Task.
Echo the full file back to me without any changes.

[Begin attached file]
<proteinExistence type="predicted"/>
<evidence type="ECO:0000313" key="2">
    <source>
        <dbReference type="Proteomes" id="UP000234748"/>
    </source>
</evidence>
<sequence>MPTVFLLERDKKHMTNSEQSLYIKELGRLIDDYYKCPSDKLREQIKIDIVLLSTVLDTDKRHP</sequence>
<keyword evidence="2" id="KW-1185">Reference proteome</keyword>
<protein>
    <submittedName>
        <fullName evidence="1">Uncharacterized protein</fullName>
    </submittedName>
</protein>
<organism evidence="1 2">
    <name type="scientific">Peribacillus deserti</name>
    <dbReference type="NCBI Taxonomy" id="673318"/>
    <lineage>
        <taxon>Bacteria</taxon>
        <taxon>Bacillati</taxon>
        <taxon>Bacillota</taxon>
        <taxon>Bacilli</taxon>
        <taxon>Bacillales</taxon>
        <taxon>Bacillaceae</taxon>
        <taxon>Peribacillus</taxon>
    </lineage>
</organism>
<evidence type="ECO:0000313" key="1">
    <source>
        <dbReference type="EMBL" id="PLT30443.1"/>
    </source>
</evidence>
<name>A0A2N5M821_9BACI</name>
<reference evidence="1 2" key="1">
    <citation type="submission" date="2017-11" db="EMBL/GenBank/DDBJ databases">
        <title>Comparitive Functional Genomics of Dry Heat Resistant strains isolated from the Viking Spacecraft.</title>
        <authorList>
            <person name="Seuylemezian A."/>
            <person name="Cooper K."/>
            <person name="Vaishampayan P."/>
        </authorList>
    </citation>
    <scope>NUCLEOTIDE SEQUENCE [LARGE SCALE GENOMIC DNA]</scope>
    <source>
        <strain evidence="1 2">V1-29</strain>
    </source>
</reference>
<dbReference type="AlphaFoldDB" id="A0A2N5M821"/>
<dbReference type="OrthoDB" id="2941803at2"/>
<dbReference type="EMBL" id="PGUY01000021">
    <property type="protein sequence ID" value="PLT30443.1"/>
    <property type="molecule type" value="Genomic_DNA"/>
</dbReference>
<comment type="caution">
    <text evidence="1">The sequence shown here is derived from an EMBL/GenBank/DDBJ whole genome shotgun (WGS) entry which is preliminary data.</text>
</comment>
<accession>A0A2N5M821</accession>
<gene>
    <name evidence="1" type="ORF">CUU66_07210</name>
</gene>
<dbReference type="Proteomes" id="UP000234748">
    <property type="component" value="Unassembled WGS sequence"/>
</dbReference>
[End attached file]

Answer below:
<proteinExistence type="predicted"/>
<evidence type="ECO:0000313" key="2">
    <source>
        <dbReference type="Proteomes" id="UP000234748"/>
    </source>
</evidence>
<sequence>MPTVFLLERDKKHMTNSEQSLYIKELGRLIDDYYKCPSDKLREQIKIDIVLLSTVLDTDKRHP</sequence>
<keyword evidence="2" id="KW-1185">Reference proteome</keyword>
<protein>
    <submittedName>
        <fullName evidence="1">Uncharacterized protein</fullName>
    </submittedName>
</protein>
<organism evidence="1 2">
    <name type="scientific">Peribacillus deserti</name>
    <dbReference type="NCBI Taxonomy" id="673318"/>
    <lineage>
        <taxon>Bacteria</taxon>
        <taxon>Bacillati</taxon>
        <taxon>Bacillota</taxon>
        <taxon>Bacilli</taxon>
        <taxon>Bacillales</taxon>
        <taxon>Bacillaceae</taxon>
        <taxon>Peribacillus</taxon>
    </lineage>
</organism>
<evidence type="ECO:0000313" key="1">
    <source>
        <dbReference type="EMBL" id="PLT30443.1"/>
    </source>
</evidence>
<name>A0A2N5M821_9BACI</name>
<reference evidence="1 2" key="1">
    <citation type="submission" date="2017-11" db="EMBL/GenBank/DDBJ databases">
        <title>Comparitive Functional Genomics of Dry Heat Resistant strains isolated from the Viking Spacecraft.</title>
        <authorList>
            <person name="Seuylemezian A."/>
            <person name="Cooper K."/>
            <person name="Vaishampayan P."/>
        </authorList>
    </citation>
    <scope>NUCLEOTIDE SEQUENCE [LARGE SCALE GENOMIC DNA]</scope>
    <source>
        <strain evidence="1 2">V1-29</strain>
    </source>
</reference>
<dbReference type="AlphaFoldDB" id="A0A2N5M821"/>
<dbReference type="OrthoDB" id="2941803at2"/>
<dbReference type="EMBL" id="PGUY01000021">
    <property type="protein sequence ID" value="PLT30443.1"/>
    <property type="molecule type" value="Genomic_DNA"/>
</dbReference>
<comment type="caution">
    <text evidence="1">The sequence shown here is derived from an EMBL/GenBank/DDBJ whole genome shotgun (WGS) entry which is preliminary data.</text>
</comment>
<accession>A0A2N5M821</accession>
<gene>
    <name evidence="1" type="ORF">CUU66_07210</name>
</gene>
<dbReference type="Proteomes" id="UP000234748">
    <property type="component" value="Unassembled WGS sequence"/>
</dbReference>